Fig. 4a. XY8-N sequence with waiting time \(\tau.\)


Fig. 4b. Filter function of the XY8-N sequence. The central frequency is determined by the waiting time \(\tau,\) while the width is defined by the total acquisition time \(T=N\tau.\)

 

The example QUA program runs a for loop, which iterates through a given list of \(\tau\) values. Additionally, an outer for loop averages over many sweeps, as done in previous examples. We use the macro xy8_n(n) to create all the XY8 sequence pulses in a single line. The macro dynamically creates the XY8 sequence according to the order specified in parameter n, and it is written using a separate block macro xy8_block() for simplicity. The \(\pi_y\) pulses are generated by rotating the frame of the spin using the built-in frame_rotation() function. Then, the frame is reset back into its initial state by calling reset_frame().

# XY8-N Dynamical Decoupling sequence QUA code

with program() as xy8:
    avg_idx = declare(int) # averaging index
    i      = declare(int) # For XY8-N
    t      = declare(int) # For tau
    diff   = declare(int) # Diff in counts with reference
        play("laser_ON", "Laser")
    with for_(avg_idx, 0, avg_idx < N, avg_idx + 1):

        with for_(t, t_min, t <= t_max, t+dt): 
            play("pi_half", "Qubit") # XY8 sequence
            xy8_n(repsN)
            play("pi_half", "Qubit")
            times, counts = get_photons()

            play("pi_half", "Qubit") # XY8 reference
            xy8_n(repsN)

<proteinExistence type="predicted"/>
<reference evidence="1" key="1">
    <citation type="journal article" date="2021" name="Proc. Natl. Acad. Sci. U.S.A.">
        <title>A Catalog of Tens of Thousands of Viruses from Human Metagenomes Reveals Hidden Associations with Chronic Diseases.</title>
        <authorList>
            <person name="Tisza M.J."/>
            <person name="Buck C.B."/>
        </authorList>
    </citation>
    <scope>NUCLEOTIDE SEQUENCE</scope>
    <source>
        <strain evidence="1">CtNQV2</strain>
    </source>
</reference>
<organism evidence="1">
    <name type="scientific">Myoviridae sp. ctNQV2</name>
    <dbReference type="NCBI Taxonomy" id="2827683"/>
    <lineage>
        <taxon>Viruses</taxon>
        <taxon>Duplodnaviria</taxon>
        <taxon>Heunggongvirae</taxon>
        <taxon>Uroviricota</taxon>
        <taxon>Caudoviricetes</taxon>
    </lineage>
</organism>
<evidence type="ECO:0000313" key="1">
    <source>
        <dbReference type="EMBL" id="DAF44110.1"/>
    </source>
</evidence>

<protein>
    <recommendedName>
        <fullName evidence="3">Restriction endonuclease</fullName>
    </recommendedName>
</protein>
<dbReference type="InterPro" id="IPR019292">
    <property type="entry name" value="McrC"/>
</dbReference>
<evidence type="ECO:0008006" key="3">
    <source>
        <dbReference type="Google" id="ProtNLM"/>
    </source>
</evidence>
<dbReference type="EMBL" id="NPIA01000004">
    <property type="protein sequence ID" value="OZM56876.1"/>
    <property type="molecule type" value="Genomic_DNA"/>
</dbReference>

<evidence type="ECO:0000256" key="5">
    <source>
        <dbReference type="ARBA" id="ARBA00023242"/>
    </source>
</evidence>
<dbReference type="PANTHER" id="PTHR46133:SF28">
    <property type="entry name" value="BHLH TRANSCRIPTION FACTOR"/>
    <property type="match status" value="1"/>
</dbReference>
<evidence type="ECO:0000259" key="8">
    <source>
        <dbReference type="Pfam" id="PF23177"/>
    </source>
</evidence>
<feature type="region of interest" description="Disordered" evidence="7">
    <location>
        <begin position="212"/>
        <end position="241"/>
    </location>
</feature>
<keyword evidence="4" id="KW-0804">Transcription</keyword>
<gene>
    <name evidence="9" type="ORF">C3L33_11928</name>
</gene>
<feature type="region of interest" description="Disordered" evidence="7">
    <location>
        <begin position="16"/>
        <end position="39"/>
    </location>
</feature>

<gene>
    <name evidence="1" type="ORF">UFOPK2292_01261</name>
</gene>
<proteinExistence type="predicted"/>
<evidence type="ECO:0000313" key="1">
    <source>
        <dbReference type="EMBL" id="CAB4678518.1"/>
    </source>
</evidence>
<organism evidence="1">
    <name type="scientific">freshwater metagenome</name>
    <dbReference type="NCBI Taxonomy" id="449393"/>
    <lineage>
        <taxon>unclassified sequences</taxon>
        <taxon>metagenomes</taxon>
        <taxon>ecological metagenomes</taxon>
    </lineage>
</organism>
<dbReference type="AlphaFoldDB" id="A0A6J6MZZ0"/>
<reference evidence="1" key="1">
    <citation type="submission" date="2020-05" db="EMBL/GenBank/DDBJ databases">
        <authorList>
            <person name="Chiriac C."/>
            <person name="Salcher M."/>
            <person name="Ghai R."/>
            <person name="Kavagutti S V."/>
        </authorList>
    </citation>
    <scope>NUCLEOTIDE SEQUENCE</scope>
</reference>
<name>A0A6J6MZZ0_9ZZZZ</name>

frame_rotation(np.pi, "Qubit")
            play("pi_half", "Qubit")
            reset_frame('Qubit') 
            times_ref, counts_ref = get_photons()
        assign(diff, counts - counts_ref)


def xy8_n(n):
    wait(t, "Qubit")
    xy8_block()
    with for_(i, 0, i < n - 1, i + 1):
        wait(2 * t, "Qubit")
        xy8_block()
        wait(t, "Qubit")

def xy8_block():
    play("pi", "Qubit") # 1 X
    wait(2 * t, "Qubit")
    frame_rotation(np.pi / 2, "Qubit")
    play("pi", "Qubit") # 2 Y
    wait(2 * t, "Qubit")
    reset_frame("Qubit")
    play("pi", "Qubit") # 3 X
    wait(2 * t, "Qubit")
    frame_rotation(np.pi / 2, "Qubit")
    play("pi", "Qubit") # 4 Y
    wait(2 * t, "Qubit")
    play("pi", "Qubit") # 5 Y
    wait(2 * t, "Qubit")
    reset_frame("Qubit")
    play("pi", "Qubit") # 6 X
    wait(2 * t, "Qubit")
    frame_rotation(np.pi / 2, "Qubit")
    play("pi", "Qubit") # 7 Y
    wait(2 * t, "Qubit")
    reset_frame("Qubit")
    play("pi", "Qubit") # 8 X

 

For the NV centers optical readout, we utilize the macro we defined in a previous tab get_photons() which opens a time tagging window while triggering a measurement laser pulse. The same sequence is repeated a second time with a final \((\pi/2)_{-x}\). The photons detected during this are saved in the variable counts_ref and act as a reference signal.

At the end of each loop, we can save the photon counts and any other variable into a so-called stream (not shown here). These streams allow streaming data to the client PC while the program is still running. The stream processing feature also offers a rich library of data processing functions which can be applied to streams. The QOP server performs the processing before sending it to the client PC. It can significantly reduce the amount of transferred data by limiting it to the user’s preferred result.

 

Adding a Randomized Phase to the XY8 Sequence